African American Influence on U.S. Government

African American Influence on U.S. Government


As February winds down, let’s remember that the celebration of African American influence does not have to end. In honor of this, we will take a look at some of the ways that we have influenced our nation’s government.


The United States Constitution

I have heard that the enslavement of African people in America is our greatest shame. As this form of dominance came to an end, it left open areas that needed to be protected and addressed in this nation. Impressively, acknowledgement and action on these issues influenced the amendment of The United States Constitution as follows:

13th Amendment (1865) – This is the big amendment that abolished slavery and involuntary servitude, except as a punishment for a crime. When discussing this with students (especially older students), I would encourage you to bring out the argument that the high percentage of incarcerated minorities (especially black males) is a way to legally maintain free labor and oppression.  I recommend reading Just Mercy: A Story of Justice and Redemption by Bryan Stevenson (2015) for additional exploration on this topic. With younger students, be prepared to discuss the differences between slavery and servitude vs. chores and community contributions.

14th Amendment (1868) – Upon return from battle in the Civil War,  African Americans found that there were no to minimal differences in their societal rights. These issues led to the 14th Amendment of the U.S. Constitution. This Reconstruction Amendment protected citizens rights and equal protection under the law. Although bitterly contested, it continues to stand and was the foundation for landmark decisions such as Brown v. Board of Education (1954, segregation and education), Roe v. Wade (1973, abortion), Bush v. Gore (2000, presidential election) and Obergefell v. Hodges (2015, same-sex marriage).

15th (1870) and 19th (1920) Amendments – The 15th and 19th Amendments were also Reconstruction Amendments. They are addressed together because they are closely related. The 15th Amendment stated the government can not deny a citizen the right to vote based on race, color, or previous condition of servitude.  The 19th Amendment added that citizens can not be denied the right to vote based on sex. This amendment came about as a result of The Women’s Suffrage Movement.  It is interesting to note that it took 41 years for the 19th Amendment to be ratified. This can lead to another level of conversation about Women’s rights, position, power and voice in this nation.

24th Amendment (1964) – The 24th Amendment also addressed voting by declaring the right to vote in federal elections could not be conditioned upon the payment of a poll tax. This directly addressed barriers placed upon African Americans and poor Whites to keep them from voting (specifically in the South).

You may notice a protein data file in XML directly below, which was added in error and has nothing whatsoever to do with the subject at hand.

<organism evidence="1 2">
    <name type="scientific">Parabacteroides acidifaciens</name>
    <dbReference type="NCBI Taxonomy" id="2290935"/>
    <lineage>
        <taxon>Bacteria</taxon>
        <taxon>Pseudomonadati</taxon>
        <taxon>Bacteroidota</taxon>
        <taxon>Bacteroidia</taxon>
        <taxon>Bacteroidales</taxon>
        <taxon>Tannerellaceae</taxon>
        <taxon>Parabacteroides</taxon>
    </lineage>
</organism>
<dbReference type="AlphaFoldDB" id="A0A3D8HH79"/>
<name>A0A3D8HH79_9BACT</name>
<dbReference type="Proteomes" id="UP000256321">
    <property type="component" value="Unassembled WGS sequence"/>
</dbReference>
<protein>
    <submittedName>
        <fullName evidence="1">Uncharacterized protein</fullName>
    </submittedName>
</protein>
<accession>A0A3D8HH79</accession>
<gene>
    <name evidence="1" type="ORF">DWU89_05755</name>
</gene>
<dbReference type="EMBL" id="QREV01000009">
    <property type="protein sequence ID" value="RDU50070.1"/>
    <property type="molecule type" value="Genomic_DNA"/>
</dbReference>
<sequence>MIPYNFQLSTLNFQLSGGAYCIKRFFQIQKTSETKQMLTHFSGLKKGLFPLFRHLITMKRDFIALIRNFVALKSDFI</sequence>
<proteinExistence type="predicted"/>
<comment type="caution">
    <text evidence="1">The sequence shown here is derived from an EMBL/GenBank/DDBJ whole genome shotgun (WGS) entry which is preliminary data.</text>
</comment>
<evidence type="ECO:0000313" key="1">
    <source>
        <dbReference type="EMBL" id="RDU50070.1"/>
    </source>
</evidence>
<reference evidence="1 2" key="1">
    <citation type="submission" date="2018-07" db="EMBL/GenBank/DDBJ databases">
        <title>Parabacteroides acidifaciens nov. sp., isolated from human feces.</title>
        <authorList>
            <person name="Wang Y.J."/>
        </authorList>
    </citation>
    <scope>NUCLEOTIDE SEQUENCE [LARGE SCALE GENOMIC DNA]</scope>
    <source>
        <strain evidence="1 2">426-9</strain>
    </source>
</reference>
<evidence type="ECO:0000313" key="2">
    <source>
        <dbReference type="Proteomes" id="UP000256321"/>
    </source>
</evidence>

African American Influence on Federal Bureaucracy

Bureau of Refugees, Freedmen, and Abandoned Lands – This agency comes out of the U.S. Department of  War as a way to provide a level of relief and support to newly freed slaves after the Civil War. Initiated by President Abraham Lincoln, this agency is still important to the care and support of refugees entering this country.

Fair Employment Practice Committee – Initiated by President Roosevelt before WWII to ensure a workforce on the homefront, this opened up opportunities for advanced skill training and higher wages for African Americans.

Civil Rights Commission – Responsible for investigating, reporting on, and making recommendations on civil rights issues.

U.S. Department of Justice, Civil Rights Division – Enforces the statutes that prohibit discrimination based on sex, religion, race, disability, and national origin.

Equal Employment Opportunity Commission – Administers and enforces civil rights laws in the workplace.

Head Start – Provides early education and intervention services to low-income families including nutrition, health, and parental support services.


Note: Information and resources on these topics can be found on the Internet.


Yolanda Wheelington

Yolanda Wheelington

Phoenix, Arizona

Yolanda has taught for the past 7 years in the Phoenix Elementary School District. Her passion for developing and supporting the human potential is evident in the cross-curricular work done her classroom. She is a member of the Association Montessori International and is a RODEL Scholar. Yolanda earned a Bachelor’s in Psychology from The Catholic University of America (Washington, D.C.), a Master’s in Social Work and a Master’s in Education (Special Education) from Arizona State University, and a diploma in Lower Elementary Education for ages 6-12 from the Montessori Institute of North Texas.

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